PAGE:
37. Do I think conservative Christians need to knock it off with the self-righteousness, hatred, and condescension toward gays and lesbians?
- Yes. Nothing could be further from Jesus’ example.
38. Do I think conservative Christians’ all-too-common lack of discernment in how they handle this issue drives gays and lesbians away from Christ?
- Yes. And that’s not just theory…
39. Do I think conservative Christians frequently chalk up such instances as the Gospel being offensive when, in fact, it’s the Christians’ arrogance that is causing the offense?
- Yes. I can’t stand it when Christians exhibit this martyr complex when the real problem is that others are angry that they’re being assholes.
40. Since I’m seeking ordination from an African Anglican province, am I opposed to Uganda’sdeath penalty bill?
- Yes. I’ve not heard whether it was passed into law, but if so I condemn it in the harshest possible way and am angry at any Anglicans in America or Africa who fail to do likewise. Affirming that a practice is immoral and shouldn’t be condoned by the Church is one thing. Saying that those who practice the act should face the punishment of death is different altogether. I enthusiastically stand with all human rights advocates who oppose that law or any like it.
41. Shouldn’t this be a matter individual conscience alone where Christians do what they feel is right, not something where the Church should “police behavior”?
- No. A have several thoughts on this one. First, I think the language we use is important. In my opinion, “police behavior” is loaded terminology that poorly frames the issue. It’s like a survey question that reads, “Are you against the U.S. being the world’s police force?” The word choice contains so much bias that it automatically distorts the issue. Second, we see Paul standing for certain behavioral standards through the NT, but especially in 1 Corinthians. His expectation was that faith will inevitably result in certain conduct, which is a sentiment that is echoed by James. Third, it’s clear from the NT that there is a proper place for church discipline. I think the American church in particular has uncritically embraced the autonomy of the person as imbued into the church culture by capitalism and democracy. The christian faith was never supposed to be about individual faith outside of the community, and the community has the clear responsibility to confront when appropriate. Fourth, there is a NT notion of the law being written on people’s hearts but that must be held in tension with Israel’s moral corruption in OT where the text says that “everyone did what was right in their own eyes.” The human heart–even the regenerate human heart–is corrupt beyond all understanding. We need the Body of Christ as a whole to help guide the individual members. Fifth, I’m not a legalistic jerk. Trust me. I value grace as much as anyone, but we ought not use it as a license to do whatever we want.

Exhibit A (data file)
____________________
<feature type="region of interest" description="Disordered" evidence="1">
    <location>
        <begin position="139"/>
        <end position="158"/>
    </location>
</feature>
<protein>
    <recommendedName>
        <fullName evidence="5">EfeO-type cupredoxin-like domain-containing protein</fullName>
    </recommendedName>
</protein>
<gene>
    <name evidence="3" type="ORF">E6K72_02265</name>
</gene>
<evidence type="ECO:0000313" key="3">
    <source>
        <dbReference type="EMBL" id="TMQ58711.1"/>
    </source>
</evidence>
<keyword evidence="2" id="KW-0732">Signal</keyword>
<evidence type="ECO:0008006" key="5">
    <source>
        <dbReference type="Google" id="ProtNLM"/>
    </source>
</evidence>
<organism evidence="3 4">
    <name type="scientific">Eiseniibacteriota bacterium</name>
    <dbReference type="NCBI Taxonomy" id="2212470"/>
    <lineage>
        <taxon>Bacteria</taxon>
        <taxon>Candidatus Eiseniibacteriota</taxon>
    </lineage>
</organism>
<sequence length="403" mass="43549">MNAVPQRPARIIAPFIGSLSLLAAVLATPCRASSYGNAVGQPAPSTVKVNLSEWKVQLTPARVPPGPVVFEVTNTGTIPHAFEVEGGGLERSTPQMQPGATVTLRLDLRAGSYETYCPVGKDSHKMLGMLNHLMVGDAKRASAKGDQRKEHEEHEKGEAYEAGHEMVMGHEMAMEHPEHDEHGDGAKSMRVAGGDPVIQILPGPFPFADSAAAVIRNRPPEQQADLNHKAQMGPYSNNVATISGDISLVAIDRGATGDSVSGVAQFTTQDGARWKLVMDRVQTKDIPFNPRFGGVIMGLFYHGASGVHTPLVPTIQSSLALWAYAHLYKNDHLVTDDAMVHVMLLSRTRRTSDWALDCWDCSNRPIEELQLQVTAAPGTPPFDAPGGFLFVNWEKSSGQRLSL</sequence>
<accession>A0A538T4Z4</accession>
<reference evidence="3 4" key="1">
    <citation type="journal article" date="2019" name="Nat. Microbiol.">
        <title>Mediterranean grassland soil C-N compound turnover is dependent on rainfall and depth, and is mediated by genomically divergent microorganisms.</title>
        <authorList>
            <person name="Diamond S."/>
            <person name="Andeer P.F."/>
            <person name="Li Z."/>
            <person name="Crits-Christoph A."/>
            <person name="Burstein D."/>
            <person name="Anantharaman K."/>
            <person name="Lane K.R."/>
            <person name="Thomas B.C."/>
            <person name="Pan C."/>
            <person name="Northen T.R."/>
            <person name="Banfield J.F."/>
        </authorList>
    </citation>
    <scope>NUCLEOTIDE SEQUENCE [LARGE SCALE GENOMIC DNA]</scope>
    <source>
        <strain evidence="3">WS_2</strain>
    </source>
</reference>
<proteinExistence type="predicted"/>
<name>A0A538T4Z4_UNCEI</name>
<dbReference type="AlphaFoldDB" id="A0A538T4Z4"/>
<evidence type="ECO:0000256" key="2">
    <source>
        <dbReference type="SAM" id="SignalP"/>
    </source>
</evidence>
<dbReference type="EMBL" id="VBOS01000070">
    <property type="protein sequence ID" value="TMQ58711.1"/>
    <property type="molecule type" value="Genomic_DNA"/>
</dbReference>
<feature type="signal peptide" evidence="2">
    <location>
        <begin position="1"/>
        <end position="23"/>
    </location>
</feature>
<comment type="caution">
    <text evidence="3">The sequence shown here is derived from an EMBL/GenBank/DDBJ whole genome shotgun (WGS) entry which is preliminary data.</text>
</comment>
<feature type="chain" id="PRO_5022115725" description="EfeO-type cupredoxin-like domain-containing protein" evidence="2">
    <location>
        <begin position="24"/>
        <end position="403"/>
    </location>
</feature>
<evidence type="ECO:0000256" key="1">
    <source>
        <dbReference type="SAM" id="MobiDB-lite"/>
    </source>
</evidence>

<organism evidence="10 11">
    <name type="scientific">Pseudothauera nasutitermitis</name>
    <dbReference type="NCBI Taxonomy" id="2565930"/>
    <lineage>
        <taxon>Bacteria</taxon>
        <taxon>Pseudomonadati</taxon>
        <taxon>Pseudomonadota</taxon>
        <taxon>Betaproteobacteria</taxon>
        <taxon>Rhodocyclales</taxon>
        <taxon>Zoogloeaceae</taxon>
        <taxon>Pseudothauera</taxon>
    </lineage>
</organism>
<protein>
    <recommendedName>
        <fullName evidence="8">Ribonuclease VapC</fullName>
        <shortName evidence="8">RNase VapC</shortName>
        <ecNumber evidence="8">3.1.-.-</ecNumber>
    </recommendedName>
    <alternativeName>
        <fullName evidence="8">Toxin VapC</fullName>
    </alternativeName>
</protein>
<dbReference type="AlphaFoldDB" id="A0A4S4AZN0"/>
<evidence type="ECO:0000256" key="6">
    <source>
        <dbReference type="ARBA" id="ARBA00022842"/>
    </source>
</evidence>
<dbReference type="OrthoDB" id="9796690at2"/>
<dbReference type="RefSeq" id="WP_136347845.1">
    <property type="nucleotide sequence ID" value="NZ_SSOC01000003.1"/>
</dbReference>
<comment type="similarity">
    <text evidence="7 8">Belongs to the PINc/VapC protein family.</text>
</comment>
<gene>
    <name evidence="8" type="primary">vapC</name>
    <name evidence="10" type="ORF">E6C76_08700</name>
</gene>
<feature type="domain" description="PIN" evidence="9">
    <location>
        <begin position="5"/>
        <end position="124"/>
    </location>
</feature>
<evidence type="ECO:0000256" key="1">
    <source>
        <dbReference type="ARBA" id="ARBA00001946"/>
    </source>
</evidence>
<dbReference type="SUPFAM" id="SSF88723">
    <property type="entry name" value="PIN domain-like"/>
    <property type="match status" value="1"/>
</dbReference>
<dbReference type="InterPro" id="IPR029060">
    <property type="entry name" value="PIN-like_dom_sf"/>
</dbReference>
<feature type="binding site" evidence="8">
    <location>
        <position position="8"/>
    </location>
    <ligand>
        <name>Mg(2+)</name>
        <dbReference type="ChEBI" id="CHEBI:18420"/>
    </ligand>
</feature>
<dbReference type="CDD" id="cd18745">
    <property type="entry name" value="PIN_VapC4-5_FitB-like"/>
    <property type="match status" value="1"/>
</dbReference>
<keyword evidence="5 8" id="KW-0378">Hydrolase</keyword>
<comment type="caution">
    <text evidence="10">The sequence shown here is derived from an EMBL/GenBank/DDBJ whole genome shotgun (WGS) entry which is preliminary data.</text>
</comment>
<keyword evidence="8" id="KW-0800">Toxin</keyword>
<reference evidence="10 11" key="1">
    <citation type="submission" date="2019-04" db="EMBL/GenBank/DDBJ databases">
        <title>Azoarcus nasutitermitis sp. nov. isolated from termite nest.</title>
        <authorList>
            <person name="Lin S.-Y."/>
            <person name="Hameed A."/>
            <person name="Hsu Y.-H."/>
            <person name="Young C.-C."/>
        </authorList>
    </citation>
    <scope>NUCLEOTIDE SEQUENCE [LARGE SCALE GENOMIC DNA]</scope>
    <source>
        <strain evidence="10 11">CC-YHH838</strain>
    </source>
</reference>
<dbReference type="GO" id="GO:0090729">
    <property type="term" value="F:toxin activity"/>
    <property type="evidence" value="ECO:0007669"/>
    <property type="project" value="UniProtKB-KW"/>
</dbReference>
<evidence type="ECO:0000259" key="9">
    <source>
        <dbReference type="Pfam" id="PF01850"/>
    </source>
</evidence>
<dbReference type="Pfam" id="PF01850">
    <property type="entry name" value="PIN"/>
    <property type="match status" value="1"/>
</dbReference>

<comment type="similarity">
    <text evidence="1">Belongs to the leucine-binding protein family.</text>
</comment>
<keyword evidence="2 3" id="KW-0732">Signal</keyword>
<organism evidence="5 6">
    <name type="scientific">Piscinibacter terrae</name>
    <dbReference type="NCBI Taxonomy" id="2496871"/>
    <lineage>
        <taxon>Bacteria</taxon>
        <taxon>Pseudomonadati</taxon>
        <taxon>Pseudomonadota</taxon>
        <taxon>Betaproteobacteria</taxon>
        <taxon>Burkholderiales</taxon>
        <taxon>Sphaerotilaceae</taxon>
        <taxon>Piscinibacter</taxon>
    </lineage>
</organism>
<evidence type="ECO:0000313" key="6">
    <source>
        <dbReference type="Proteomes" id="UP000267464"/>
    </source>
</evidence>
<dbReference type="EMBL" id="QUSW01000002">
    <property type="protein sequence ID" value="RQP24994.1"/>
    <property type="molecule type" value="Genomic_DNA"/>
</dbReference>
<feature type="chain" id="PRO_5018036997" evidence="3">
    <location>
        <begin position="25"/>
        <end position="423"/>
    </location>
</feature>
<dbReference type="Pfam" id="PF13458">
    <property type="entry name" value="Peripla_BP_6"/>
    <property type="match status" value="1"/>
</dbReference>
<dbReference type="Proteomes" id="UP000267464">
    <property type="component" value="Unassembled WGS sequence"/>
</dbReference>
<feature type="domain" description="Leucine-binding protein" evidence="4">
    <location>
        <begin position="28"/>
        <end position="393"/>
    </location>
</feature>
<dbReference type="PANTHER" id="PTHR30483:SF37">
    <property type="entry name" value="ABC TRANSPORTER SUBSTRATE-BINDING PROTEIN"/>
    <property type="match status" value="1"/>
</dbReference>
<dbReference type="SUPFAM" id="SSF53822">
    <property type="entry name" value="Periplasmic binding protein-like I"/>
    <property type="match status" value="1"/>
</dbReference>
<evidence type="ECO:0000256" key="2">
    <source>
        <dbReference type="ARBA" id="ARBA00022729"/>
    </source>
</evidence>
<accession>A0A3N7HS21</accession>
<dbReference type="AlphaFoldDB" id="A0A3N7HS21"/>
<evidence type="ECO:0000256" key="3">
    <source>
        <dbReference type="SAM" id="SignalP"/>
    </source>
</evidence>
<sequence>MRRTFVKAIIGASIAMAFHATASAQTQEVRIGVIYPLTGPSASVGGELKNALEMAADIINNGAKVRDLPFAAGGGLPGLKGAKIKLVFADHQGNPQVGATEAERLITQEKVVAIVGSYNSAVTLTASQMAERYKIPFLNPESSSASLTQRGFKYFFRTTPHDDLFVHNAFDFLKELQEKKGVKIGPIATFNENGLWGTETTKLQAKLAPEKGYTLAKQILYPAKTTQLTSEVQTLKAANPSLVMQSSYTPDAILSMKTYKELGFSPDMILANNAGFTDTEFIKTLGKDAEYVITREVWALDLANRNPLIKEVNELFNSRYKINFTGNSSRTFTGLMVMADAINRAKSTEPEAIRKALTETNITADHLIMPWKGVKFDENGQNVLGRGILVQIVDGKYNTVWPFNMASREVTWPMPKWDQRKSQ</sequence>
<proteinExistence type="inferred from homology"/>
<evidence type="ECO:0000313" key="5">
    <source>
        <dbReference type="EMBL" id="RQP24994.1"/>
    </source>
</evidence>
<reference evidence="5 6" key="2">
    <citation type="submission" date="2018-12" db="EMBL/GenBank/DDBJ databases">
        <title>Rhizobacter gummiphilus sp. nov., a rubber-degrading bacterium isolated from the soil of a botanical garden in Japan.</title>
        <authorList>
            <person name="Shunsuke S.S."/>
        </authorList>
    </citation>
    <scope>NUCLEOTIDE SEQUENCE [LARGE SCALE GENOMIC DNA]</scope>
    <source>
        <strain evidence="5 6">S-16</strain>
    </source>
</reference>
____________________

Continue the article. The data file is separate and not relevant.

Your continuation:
42. What are my thoughts are the relational dynamic of this issue?
- I have to acknowledge that my research is incomplete. It’s taken a half year to get my mind around mostly just the sexual dynamic alone, let alone looking into the nature of psychological nature of homosexual relationships in society and the church. Obviously the thoughts I’ve proposed would leave a lot of persons feels detached and lonely, and I feel bad about that. At this time, I just don’t have a good response that helps with those feelings without compromising what I see as biblical standards. What I can say is this: I suspect that unusual, out-of-the-box thinking is probably required. What that means exactly I don’t know.
43. As a former anti-intellectual, pious fundamentalist, have I been guilty of much ignorance and hate toward homosexual persons?
- Tragically, yes. And I beg their forgiveness.
Lastly, my proof-reader is on vacation so please let me know if you found typos. Thanks.